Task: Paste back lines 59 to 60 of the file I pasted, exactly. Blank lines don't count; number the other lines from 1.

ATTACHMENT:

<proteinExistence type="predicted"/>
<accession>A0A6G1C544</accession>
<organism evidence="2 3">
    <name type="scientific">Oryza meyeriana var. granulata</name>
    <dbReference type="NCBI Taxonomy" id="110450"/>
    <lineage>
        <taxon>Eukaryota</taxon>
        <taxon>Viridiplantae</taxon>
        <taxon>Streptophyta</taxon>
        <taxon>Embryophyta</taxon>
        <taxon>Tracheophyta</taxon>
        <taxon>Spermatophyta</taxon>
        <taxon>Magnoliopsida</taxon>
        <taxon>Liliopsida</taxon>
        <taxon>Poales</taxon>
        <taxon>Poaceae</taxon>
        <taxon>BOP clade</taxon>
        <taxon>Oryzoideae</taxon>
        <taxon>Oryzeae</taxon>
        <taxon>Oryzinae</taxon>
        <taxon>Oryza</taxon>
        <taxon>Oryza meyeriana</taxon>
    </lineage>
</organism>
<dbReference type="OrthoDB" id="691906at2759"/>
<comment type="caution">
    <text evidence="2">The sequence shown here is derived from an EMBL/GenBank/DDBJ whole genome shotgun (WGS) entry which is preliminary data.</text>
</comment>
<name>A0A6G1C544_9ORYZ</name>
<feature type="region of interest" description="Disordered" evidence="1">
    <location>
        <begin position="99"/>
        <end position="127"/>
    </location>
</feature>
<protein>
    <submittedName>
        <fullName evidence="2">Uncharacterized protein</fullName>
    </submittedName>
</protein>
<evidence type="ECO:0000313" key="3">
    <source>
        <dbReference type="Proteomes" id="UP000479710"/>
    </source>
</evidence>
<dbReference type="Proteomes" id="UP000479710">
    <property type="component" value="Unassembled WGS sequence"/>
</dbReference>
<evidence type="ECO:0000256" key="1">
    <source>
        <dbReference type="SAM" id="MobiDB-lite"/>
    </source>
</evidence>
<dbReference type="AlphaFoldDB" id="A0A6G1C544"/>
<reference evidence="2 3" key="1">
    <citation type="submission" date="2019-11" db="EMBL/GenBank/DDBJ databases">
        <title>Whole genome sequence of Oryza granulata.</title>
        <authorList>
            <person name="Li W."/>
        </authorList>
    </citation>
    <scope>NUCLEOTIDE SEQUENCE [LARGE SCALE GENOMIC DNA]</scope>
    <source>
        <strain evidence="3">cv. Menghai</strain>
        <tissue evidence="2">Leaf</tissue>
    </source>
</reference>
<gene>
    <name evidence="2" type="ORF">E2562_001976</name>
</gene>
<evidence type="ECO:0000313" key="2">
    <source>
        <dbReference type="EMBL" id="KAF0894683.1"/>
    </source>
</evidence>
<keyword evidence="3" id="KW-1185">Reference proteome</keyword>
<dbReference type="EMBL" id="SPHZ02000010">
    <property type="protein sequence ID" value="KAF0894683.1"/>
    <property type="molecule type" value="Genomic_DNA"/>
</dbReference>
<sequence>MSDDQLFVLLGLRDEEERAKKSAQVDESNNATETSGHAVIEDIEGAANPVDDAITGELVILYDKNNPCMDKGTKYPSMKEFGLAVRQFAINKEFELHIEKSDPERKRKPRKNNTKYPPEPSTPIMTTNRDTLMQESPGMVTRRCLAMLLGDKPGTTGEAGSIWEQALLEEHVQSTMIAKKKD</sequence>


            <person name="Li W."/>
        </authorList>